By Umm Husamuddin
A young sister approached me several months ago and asked if she could speak to me about a conflict she had in her mind. She had embraced Islam about a year earlier and after the initial ‘high’ of the shahaada and the buzz of sisters around her had settled down, she felt her emaan had slipped and was continuing to slip at an alarmingly increasing rate. She felt lonely, she was in debt and she was struggling to counteract the negative thoughts that were invading her daily life.
This is, I assured her, not an unusual scenario for a new Muslim to be in. After all, it is an enormous change to undergo and something that is bound to have repercussions as we adjust. However, this was not the main problem she was experiencing. She was feeling tremendous pain in her soul, for although she had been blessed with guidance to the deen, she felt she had wasted her opportunity of this fresh start by committing what she described as ‘some next level bad deeds’. She had not repented – she felt these ‘bad deeds’ were so bad, that she felt she was not worthy of repenting, that there was no way back from them. No chance to get herself wiped clean. No opportunity to start again. No prospect of renewal.
Although this is quite a familiar tale to hear, it did not make it any less heart-breaking to witness this beautiful sister experiencing such anguish and despair. To feel such little self-worth and value that she could not see any hope. This despair had caused her to fall into a cycle of committing more transgressions, which would further lower her self-worth, causing her to bring comfort to herself with more of the sinful acts.
Her situation reminded me of the narration of Anas, radiyallahu ‘anhu, who said: I heard the Messenger of Allah, sallallahu ‘alayhi wasallam, say: “Allah the Almighty has said: ‘O son of Adam, so long as you call upon Me, and hope in Me, I shall forgive you for what you have done, and I shall not mind. O son of Adam, were your sins to reach the clouds in the sky and were you then to ask forgiveness of Me, I shall forgive you. O son of Adam, were you to come to Me with an earth full of sins and were you then to face Me, without having associated anything with Me, I shall grant you an earth full of pardon.'” [Recorded by Al-Tirmidhi, who said that it is a good and sound Hadith]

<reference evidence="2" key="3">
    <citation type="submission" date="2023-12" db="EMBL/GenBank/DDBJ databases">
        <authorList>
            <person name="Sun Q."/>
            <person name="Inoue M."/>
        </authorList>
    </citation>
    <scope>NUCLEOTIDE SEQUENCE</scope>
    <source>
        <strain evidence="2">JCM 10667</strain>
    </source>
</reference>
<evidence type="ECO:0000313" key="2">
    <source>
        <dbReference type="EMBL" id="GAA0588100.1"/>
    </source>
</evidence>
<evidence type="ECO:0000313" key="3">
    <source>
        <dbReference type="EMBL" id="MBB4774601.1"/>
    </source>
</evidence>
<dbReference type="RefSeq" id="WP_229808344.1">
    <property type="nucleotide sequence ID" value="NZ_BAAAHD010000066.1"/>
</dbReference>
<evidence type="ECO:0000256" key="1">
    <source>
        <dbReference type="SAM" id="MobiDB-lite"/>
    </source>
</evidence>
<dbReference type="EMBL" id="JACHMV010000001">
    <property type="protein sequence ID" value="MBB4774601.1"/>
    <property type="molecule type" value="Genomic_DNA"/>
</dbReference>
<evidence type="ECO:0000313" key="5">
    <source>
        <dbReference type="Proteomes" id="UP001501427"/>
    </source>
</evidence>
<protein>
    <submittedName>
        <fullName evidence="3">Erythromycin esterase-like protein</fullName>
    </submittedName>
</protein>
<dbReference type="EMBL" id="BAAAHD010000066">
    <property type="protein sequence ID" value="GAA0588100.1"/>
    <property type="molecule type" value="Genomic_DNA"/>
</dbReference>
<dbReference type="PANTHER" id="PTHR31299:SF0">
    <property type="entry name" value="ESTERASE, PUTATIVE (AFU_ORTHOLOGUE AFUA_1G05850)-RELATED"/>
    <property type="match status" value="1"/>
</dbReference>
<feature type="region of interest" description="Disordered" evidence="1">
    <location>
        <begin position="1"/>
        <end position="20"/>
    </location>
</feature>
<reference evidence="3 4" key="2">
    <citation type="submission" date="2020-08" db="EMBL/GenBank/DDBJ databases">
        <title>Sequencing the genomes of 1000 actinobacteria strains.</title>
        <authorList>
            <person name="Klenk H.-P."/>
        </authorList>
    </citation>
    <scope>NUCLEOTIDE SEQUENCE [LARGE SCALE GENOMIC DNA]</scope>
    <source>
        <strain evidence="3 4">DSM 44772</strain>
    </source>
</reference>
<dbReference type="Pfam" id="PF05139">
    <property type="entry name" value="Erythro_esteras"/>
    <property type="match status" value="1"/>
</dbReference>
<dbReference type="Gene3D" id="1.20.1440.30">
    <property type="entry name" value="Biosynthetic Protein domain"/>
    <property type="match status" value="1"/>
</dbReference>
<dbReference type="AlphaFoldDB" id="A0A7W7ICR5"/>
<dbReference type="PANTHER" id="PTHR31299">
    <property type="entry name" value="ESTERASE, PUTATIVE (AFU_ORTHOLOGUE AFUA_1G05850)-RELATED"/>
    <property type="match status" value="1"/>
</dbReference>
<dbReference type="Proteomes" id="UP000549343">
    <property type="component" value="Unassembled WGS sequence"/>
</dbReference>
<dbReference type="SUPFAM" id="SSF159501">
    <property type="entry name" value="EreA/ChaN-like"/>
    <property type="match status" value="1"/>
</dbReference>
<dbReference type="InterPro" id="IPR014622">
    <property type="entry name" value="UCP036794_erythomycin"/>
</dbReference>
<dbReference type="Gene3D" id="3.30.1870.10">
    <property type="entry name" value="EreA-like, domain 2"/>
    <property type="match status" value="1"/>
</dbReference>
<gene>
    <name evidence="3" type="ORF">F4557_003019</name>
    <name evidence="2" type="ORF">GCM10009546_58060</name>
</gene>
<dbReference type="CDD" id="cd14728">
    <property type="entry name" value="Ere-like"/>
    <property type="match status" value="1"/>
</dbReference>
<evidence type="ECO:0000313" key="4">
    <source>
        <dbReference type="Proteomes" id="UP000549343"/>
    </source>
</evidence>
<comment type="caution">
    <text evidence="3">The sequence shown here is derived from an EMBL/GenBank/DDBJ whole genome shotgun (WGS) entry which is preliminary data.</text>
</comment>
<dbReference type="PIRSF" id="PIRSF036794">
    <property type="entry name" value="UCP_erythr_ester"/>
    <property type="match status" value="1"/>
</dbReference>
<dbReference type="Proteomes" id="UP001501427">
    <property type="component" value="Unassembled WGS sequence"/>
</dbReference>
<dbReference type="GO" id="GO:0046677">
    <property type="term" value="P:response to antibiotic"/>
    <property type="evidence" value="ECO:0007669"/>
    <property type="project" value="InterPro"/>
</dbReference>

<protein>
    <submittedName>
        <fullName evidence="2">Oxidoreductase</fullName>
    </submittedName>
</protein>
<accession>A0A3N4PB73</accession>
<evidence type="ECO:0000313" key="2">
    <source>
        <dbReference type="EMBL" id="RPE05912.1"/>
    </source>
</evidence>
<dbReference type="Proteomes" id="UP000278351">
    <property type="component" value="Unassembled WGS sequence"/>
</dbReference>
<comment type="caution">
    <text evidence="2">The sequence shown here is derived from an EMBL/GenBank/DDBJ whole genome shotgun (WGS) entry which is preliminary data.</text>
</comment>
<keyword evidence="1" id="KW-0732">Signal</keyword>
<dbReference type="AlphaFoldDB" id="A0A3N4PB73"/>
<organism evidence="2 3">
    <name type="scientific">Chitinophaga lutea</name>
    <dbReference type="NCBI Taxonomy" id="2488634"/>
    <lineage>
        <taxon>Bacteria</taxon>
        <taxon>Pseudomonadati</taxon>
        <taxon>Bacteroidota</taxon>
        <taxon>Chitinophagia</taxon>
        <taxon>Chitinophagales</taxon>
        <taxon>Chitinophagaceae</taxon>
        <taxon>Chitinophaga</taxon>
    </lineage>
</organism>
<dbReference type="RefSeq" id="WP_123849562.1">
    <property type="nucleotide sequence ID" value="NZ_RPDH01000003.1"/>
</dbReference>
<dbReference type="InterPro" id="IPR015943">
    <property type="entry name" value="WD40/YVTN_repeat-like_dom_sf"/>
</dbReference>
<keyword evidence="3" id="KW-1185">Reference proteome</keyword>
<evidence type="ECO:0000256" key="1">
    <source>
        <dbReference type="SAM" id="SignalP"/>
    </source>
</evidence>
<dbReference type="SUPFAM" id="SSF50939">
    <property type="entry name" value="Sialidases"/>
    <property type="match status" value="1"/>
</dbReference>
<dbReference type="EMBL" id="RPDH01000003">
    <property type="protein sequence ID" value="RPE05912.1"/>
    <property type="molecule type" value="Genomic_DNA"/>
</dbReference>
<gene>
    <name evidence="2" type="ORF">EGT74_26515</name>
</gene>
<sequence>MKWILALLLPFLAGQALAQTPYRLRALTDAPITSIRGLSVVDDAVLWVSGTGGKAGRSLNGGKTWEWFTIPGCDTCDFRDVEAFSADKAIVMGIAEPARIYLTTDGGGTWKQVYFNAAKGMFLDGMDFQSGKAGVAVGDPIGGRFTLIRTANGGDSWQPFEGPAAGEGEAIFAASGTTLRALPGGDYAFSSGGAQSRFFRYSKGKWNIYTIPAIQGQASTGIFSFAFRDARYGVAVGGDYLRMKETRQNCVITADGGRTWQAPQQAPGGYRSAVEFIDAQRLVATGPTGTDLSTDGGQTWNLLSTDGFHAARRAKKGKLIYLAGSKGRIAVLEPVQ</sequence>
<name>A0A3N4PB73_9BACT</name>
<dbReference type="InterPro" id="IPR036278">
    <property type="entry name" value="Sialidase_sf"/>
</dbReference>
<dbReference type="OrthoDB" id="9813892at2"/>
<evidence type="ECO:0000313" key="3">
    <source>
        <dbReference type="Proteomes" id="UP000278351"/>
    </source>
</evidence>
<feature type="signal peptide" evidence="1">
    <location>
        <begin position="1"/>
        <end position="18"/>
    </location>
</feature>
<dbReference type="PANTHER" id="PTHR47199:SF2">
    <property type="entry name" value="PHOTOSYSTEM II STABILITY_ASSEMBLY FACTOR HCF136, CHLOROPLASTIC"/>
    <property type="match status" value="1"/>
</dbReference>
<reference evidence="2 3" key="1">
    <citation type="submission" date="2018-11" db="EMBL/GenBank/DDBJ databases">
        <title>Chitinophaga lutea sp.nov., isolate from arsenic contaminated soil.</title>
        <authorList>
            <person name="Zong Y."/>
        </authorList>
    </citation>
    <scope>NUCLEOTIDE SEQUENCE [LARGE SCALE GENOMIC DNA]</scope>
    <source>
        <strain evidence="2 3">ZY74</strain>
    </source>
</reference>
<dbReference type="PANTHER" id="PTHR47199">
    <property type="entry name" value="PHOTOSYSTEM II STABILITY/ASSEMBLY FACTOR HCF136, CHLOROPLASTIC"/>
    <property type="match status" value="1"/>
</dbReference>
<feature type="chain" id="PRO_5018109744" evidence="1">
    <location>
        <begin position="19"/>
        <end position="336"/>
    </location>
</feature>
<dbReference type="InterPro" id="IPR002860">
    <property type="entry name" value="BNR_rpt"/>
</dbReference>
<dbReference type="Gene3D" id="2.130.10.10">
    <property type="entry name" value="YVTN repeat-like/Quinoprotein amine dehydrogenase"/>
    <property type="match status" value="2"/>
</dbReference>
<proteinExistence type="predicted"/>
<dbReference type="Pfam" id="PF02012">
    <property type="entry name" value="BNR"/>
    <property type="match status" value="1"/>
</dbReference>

It does not matter how ‘next level’ you consider your bad deeds to be. You are not the one to make that call. Allah does not want us to despair. He does not want to torment us, to drive us into a spiral of depression, self-harm and ultimately more misdeeds and no repentance. The fact that you can identify when you have erred is a major step in self-renewal. At this moment we must remember the beautiful promise of Allah that He will forgive us, ‘for an earth full of sins’, so long as we call upon Him. He expects us to sin and then to ask for His forgiveness. He knows that none of us is perfect and that we have our weaknesses and struggles. What matters is that we keep turning back to Him, that whenever we stumble, we turn to Him to pull us back up.
When we do not value ourselves, when we do not feel self-worth, we condemn ourselves to misery and suffering instead of hope and solace. Where do we get our self-worth from? From Allah – although we may not believe in our own selves, the truth is that Allah does. Not only does He believe that we are worthy of His Love and Mercy, He will also extend His forgiveness time and time again. You can never become too unclean, you don’t just get one shot at a fresh start, it doesn’t work that way. When we embrace Islam, our slates are wiped clean, but it does not follow that we are unable to ever wipe that slate clean again. Allah presents us with abundant opportunities to start afresh, for renewal.
It is worth noting that the response to a person being in a state of sin is not to condemn or criticise, rather, it is to encourage sincere repentance so that we can refresh our emaan and start anew. We must combat the feelings of despair and hopelessness and reassure ourselves that Allah is waiting to hear us call out to Him, to open our heart to Him and again ask him to guide us, to forgive us, to renew us.
Allah says in Surah az-Zumar: Say, “O My servants who have transgressed against themselves [by sinning], do not despair of the mercy of Allah. Indeed, Allah forgives all sins. Indeed, it is He who is the Forgiving, the Merciful.”
About the author:
Umm Husamuddin is British of Maltese origin. She embraced Islam in 1996 and is married with 3 lovely children. She studied Economics at university and has also been blessed to study under some of the ulema and to teach and mentor sisters. She resides in North-West England where she is a volunteer Community Coordinator for a charity, helping the disadvantaged and homeless in society, and a Special Constable in a police force.